This show’s supporting characters have always been one of its major charms. Whether it’s Toby’s haplessness, Stanley’s crustiness, or Creed’s creeping sadism, they populate the background with flavor and color without overly intruding on the foreground; they have their moments and otherwise stay out of the way. This time — oddly for the Christmas episode, which is usually momentous — two understudies, Meredith and Phyllis, get their chance in the spotlight. Unfortunately, neither they nor the show comes out ahead.
The main plot involves Meredith drunkenly setting her hair on fire and Michael — the one serving her all the drinks — performing an intervention, then forcibly driving her to a rehab center. This recipe for classic Office awkwardness doesn’t quite work — it feels kind of wrong and weird, even if the image of Michael dragging Meredith by her arms across the floor into the waiting room sounded funny. Everyone seemed to be trying too hard. Maybe an intervention scene just can’t be funny. Unless, of course, it’s on The Sopranos and ends with everyone punching each other.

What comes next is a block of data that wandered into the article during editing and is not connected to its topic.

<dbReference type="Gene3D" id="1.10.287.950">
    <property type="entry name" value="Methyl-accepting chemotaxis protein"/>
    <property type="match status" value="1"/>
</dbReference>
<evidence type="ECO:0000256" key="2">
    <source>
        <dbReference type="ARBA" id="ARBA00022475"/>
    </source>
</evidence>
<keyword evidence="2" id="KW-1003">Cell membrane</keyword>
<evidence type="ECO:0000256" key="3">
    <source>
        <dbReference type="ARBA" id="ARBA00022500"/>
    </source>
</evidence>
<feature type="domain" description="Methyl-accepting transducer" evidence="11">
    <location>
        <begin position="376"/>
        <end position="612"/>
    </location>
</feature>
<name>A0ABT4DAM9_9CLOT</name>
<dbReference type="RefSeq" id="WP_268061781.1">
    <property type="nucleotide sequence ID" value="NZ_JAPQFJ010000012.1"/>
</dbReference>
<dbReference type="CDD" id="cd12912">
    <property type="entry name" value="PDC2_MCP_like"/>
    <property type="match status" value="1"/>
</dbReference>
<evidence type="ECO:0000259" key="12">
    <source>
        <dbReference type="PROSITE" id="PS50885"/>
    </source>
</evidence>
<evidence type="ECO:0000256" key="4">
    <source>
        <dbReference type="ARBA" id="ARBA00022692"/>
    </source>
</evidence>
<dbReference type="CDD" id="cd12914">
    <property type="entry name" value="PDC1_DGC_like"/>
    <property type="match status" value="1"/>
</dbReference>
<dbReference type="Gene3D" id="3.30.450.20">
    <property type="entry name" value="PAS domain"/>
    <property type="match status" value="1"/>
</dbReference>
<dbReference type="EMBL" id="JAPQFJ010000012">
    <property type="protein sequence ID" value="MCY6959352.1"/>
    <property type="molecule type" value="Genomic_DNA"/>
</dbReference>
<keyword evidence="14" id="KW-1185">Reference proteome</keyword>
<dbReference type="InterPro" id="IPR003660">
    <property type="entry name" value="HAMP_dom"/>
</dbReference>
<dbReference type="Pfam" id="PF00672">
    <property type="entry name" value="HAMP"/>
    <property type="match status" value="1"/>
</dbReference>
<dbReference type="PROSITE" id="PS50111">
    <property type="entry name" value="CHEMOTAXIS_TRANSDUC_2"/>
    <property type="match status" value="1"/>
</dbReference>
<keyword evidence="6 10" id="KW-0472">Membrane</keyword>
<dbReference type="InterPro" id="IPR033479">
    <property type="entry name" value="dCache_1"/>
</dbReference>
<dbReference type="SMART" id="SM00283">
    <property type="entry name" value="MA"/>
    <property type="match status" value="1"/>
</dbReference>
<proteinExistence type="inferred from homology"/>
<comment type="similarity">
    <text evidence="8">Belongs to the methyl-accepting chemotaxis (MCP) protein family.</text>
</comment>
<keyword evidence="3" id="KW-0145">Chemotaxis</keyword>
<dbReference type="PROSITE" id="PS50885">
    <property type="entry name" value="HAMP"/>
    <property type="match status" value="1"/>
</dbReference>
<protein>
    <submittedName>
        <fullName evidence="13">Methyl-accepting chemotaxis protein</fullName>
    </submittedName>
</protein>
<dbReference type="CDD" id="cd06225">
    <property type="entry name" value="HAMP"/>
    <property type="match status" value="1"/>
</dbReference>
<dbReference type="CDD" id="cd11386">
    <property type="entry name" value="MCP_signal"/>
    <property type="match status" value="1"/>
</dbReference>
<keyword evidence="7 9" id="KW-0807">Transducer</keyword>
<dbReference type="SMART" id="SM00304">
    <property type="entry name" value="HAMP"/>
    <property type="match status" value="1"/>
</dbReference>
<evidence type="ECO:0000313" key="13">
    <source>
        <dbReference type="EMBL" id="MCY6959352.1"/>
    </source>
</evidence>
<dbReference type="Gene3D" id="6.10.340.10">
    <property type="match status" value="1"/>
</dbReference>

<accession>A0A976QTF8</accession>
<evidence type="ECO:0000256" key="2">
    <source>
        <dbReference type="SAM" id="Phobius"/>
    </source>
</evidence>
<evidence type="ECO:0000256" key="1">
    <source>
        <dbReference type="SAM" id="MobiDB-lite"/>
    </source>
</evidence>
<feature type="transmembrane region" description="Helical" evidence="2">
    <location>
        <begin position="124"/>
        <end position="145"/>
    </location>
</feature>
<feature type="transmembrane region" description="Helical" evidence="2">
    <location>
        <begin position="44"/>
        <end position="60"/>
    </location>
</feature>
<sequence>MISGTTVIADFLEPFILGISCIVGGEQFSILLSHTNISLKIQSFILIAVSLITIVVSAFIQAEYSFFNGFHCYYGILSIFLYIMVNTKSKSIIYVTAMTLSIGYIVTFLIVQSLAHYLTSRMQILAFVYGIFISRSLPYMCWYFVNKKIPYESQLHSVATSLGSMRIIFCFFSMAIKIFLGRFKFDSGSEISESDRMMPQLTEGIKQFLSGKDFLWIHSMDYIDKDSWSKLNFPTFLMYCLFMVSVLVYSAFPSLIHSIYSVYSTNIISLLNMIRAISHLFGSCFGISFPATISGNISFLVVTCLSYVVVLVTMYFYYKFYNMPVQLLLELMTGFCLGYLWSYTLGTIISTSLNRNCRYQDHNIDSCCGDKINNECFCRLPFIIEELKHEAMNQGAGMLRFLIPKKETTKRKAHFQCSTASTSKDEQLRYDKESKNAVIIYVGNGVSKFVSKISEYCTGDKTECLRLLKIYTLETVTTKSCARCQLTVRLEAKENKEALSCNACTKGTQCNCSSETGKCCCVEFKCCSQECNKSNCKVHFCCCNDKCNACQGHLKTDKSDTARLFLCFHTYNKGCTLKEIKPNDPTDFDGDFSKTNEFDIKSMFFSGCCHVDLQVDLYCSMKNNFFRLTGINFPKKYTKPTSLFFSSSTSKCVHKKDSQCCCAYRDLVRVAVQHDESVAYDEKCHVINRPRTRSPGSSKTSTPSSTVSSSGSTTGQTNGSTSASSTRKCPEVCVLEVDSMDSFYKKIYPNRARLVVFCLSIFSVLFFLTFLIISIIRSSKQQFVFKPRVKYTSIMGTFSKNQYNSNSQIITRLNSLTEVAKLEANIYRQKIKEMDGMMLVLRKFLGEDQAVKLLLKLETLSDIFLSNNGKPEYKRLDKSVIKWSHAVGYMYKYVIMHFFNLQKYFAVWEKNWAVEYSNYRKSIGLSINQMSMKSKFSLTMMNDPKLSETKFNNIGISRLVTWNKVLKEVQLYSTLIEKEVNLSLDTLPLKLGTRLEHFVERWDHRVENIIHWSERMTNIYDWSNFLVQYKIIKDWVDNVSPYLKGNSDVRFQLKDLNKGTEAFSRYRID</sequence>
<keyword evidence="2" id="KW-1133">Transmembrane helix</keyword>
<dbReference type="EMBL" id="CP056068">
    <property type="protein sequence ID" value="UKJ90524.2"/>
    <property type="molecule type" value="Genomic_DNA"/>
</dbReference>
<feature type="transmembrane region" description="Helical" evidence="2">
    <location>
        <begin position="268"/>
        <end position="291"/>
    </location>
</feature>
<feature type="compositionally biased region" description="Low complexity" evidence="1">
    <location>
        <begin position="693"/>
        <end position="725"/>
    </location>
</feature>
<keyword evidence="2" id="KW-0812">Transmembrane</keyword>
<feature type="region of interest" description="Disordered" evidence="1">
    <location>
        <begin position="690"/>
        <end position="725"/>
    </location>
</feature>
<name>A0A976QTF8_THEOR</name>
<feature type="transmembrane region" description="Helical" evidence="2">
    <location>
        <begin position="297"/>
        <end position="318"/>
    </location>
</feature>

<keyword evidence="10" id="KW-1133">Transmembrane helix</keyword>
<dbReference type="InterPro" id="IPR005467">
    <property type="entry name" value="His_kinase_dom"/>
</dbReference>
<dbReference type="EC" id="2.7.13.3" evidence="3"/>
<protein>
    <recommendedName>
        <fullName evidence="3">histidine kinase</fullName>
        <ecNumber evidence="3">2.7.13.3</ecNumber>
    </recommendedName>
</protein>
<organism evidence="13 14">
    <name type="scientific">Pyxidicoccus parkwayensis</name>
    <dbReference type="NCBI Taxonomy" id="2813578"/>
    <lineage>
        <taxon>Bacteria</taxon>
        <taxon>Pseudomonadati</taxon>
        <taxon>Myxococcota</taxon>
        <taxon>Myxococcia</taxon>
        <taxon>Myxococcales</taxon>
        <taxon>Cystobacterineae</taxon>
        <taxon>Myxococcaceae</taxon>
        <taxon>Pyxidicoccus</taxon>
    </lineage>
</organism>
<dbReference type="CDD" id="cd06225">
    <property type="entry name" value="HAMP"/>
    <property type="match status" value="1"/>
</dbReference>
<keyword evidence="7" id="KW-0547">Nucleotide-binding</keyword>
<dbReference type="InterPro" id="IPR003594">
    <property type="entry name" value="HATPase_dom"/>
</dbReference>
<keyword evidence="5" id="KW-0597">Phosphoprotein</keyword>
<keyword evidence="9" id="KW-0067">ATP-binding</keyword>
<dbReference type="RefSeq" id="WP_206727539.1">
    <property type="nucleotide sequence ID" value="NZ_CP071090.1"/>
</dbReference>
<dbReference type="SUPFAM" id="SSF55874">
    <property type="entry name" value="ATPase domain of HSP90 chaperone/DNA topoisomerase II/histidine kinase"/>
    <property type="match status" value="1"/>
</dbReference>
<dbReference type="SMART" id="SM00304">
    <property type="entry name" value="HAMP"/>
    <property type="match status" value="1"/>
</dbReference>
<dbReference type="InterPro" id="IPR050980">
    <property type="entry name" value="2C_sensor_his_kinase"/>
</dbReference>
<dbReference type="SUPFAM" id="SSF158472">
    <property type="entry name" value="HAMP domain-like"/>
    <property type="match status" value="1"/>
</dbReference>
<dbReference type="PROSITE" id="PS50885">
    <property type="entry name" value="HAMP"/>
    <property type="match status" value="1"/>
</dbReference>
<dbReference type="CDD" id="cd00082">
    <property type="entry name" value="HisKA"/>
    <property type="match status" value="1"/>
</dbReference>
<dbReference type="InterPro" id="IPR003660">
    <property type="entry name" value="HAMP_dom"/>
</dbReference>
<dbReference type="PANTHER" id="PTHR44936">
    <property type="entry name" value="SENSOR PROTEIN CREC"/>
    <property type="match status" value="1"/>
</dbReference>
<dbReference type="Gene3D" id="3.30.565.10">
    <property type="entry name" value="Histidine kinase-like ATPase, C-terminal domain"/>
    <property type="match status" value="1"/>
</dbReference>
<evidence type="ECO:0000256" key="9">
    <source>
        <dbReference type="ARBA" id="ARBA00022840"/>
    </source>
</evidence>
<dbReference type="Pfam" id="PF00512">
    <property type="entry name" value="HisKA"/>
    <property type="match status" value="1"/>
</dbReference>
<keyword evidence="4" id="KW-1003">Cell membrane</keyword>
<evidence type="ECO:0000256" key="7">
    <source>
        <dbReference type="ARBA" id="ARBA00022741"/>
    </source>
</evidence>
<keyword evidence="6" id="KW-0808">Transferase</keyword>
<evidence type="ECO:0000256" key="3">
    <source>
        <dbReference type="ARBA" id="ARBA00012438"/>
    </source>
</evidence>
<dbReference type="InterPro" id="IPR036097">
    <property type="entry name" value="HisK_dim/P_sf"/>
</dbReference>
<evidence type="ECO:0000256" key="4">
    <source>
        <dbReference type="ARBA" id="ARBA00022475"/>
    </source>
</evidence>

Even more bothersome was the subplot: Phyllis, using her knowledge of Angela’s affair with Dwight, blackmailing Angela into doing menial chores for the holiday party. Phyllis is the nicest person in the office, but she has a steely reserve, one the show has used to great effect. But things cross the line when Phyllis, in a fit of pique, tells everyone about the affair, stunning them all into silence. (Everyone except for Dwight, of course, who smiles smugly.) This over-the-top behavior is highly unusual for Phyllis, and she doesn’t even get the quiet comeuppance characters usually receive when they do something actively mean. Her character was sacrificed at the altar of the plot, the Andy-Angela-Dwight triangle. In any case, the half-girl, half-unicorn, the hot holiday gift of the season, was borderline genius. “My horn can pierce the sky!” Yeah, we want one.